By Michael Dunning © 2012
Original version edited by Tom Cowan
This is a corrected version of an article that first appeared in the Journal of Contemporary Shamanism, Volume 6, Issue 1 Spring 2013
It may seem strange that a tree could heal a human being. But what about a tree that is older than the pyramids and regarded as the living symbol of an unbroken ‘bloodline’ from the original Tree of Life? There is such a tree, the Yew, and curiously it has worked its way into a couple of popular movies. In Avatar it is portrayed as Eywa, the Tree of Life, and in Star Wars it is the shrunken, wizened figure of ‘Joda.’ Eya is an early known name for the Yew tree, and the word conveys the idea of eternity or more literally, ‘to be touched by eternity’ (1). It is an old Hittite word for Yew that dates back to 1750 BC and refers to the tree god of Eridu who is also known as Ea, the god of the waters. Ea gradually became Yah or Iah and eventually Yahweh, which can be translated as Yew. The name Joda is derived from an old word for Yew, Iodha. The Yew tree is the oldest and yet paradoxically the most youthful tree on earth.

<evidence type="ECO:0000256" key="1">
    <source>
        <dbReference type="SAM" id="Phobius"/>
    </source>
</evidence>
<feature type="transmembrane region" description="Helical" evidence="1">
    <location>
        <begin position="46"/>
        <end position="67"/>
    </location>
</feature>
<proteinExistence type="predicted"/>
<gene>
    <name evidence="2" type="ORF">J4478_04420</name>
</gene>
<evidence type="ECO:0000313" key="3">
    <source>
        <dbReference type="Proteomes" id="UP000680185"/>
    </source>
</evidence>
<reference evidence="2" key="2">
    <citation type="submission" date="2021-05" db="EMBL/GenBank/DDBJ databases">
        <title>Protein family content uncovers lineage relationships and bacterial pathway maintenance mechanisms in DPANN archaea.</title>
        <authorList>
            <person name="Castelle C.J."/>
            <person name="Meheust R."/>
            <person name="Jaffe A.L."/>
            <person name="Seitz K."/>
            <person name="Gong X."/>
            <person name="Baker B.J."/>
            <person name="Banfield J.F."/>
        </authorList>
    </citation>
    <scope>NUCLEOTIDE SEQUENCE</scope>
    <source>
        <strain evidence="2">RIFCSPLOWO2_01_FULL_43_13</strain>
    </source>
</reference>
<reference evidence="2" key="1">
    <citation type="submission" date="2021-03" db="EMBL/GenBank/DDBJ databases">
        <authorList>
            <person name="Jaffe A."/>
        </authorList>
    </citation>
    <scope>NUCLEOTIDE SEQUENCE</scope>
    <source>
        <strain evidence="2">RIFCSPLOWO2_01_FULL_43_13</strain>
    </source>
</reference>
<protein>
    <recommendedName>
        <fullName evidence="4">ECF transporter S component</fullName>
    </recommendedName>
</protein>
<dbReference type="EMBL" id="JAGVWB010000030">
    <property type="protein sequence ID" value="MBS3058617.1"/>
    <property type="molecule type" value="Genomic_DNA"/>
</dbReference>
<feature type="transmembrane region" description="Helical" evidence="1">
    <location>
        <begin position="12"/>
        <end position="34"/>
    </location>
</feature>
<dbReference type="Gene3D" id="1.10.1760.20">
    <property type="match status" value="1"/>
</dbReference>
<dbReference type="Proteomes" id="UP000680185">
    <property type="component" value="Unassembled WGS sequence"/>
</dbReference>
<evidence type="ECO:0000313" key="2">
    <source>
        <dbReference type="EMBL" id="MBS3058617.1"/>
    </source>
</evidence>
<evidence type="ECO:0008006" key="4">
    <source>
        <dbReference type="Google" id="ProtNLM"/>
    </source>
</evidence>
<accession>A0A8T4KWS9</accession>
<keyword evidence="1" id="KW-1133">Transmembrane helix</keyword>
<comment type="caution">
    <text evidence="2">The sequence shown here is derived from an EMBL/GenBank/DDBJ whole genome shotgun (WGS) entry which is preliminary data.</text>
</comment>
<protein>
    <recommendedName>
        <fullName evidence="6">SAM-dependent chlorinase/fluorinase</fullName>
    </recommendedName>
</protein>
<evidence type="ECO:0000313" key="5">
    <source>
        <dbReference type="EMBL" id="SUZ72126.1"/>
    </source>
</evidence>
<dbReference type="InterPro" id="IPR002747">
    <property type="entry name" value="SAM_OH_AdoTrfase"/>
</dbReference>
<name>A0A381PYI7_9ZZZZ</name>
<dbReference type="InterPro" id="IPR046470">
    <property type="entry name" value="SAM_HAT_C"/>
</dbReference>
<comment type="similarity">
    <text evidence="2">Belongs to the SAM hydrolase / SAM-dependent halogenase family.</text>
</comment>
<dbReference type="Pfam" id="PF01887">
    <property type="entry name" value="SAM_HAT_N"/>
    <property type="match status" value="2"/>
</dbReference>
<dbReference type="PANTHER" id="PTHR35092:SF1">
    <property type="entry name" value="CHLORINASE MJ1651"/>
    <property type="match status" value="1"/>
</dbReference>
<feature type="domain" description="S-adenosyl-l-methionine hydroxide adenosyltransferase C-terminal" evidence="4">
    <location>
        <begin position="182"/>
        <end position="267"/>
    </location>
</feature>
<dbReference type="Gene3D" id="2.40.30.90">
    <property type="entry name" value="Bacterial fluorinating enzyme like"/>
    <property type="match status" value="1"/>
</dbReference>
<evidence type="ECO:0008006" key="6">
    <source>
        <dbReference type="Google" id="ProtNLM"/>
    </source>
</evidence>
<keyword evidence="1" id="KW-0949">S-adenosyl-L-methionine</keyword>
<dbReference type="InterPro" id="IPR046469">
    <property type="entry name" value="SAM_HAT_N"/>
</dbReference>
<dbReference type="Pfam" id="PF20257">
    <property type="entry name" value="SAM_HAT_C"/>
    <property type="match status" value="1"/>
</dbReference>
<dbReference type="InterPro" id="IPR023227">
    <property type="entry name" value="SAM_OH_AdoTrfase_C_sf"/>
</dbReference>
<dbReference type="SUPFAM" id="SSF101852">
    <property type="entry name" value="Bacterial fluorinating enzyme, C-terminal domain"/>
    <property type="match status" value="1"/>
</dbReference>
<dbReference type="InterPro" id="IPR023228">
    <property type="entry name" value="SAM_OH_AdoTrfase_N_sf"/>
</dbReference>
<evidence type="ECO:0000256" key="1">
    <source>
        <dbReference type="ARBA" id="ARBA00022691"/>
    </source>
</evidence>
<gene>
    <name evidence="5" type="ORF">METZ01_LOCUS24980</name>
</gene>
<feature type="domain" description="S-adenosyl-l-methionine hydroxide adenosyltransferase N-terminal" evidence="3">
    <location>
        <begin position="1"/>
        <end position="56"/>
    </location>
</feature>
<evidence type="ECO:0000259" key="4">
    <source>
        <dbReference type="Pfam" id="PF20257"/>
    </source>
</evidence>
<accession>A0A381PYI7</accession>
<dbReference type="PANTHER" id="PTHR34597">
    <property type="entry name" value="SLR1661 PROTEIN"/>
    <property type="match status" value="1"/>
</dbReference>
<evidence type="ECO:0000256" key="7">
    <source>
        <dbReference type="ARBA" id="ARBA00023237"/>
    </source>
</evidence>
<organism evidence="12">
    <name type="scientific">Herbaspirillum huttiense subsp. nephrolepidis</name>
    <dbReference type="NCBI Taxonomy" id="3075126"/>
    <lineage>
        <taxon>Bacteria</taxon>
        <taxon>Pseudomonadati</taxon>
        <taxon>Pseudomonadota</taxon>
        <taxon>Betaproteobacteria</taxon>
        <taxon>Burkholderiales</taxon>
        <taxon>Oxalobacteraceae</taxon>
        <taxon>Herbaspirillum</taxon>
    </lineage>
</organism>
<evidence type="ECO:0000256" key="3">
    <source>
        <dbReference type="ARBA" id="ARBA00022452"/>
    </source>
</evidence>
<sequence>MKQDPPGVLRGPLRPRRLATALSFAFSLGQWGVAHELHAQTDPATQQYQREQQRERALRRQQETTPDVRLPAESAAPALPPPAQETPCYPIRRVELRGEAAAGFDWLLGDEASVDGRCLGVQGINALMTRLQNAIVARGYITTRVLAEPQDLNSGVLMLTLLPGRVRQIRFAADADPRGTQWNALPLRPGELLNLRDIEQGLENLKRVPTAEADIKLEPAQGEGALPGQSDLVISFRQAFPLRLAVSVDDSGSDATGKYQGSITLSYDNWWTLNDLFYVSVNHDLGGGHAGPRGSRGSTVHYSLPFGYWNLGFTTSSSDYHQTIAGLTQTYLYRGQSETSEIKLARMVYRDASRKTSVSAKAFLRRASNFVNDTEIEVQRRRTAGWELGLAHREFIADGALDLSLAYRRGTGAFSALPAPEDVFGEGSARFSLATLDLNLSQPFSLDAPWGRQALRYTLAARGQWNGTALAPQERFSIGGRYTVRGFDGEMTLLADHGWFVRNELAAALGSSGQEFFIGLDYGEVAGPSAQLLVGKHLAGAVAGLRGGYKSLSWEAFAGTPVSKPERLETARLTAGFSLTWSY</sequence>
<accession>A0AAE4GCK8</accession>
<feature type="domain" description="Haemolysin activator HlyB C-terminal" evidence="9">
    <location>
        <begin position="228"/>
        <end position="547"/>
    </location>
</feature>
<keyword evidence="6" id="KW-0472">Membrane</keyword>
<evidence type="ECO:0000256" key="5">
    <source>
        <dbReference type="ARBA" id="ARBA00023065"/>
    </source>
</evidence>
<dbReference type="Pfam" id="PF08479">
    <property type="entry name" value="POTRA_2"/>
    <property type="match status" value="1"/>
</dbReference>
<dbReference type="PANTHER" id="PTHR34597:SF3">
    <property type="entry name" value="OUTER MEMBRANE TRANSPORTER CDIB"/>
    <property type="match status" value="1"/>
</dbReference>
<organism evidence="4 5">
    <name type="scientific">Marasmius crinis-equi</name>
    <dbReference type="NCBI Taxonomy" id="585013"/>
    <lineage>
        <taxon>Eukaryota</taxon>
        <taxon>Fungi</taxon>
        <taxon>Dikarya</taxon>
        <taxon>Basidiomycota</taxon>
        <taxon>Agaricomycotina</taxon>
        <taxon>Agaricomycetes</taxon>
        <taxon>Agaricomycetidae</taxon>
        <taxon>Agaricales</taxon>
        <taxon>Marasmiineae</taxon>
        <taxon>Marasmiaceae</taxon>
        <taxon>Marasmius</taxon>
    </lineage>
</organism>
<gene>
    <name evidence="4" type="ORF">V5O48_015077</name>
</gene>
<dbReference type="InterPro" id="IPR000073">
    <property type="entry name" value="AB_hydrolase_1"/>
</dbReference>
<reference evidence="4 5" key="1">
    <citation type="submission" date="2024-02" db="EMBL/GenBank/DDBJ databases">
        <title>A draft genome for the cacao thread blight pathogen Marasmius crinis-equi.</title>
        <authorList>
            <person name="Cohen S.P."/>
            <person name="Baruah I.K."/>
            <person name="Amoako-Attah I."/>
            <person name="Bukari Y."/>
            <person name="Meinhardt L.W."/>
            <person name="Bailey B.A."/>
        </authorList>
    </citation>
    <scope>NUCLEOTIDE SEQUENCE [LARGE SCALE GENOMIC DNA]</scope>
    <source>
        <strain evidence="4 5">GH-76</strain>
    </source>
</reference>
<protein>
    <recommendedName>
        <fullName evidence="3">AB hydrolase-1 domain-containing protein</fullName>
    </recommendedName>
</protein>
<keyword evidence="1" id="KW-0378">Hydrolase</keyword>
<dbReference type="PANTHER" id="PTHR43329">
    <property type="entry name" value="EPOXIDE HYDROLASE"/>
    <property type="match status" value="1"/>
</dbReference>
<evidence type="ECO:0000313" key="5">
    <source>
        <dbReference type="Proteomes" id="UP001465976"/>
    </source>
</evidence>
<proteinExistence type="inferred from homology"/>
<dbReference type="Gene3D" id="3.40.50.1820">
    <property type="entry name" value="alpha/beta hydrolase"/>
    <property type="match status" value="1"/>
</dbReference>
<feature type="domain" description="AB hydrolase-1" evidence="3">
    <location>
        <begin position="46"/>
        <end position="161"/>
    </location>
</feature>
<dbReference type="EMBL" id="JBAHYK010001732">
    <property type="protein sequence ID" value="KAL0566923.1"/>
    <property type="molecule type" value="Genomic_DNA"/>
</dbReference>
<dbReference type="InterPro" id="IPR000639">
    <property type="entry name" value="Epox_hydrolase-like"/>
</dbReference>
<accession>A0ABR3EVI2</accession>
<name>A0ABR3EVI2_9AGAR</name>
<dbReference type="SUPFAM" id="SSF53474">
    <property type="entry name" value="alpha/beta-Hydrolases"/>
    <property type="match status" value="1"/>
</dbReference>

I encountered the Yew tree for this first time in the early 1990’s in my native Scotland. I was extremely ill and spent over nine years under the tree. Yew shamanism represents the outcome of those nine years. It is a constantly evolving and essentially non-journeying shamanic healing and perceptual practice.
My Initiatory Experience: The Sulfur Spirit
Within a year of graduating from the Edinburgh College of Art in 1986, I realized that the life of an artist would not be as easy or as romantic as I had envisaged! I decided to take a job as a seasonal tree–planter near Thurso, (Thor’s River) which is about as far north as you can reach on the Scottish mainland. At that time the entire area was dominated by the presence of the Dounreay nuclear reprocessing plant. Radioactive particles had been discovered on the local beaches, many of which are still out of bounds. The plant has since been decommissioned. The Russian Chernobyl disaster of the previous year gave me cause for concern but at the time money was a higher priority than health.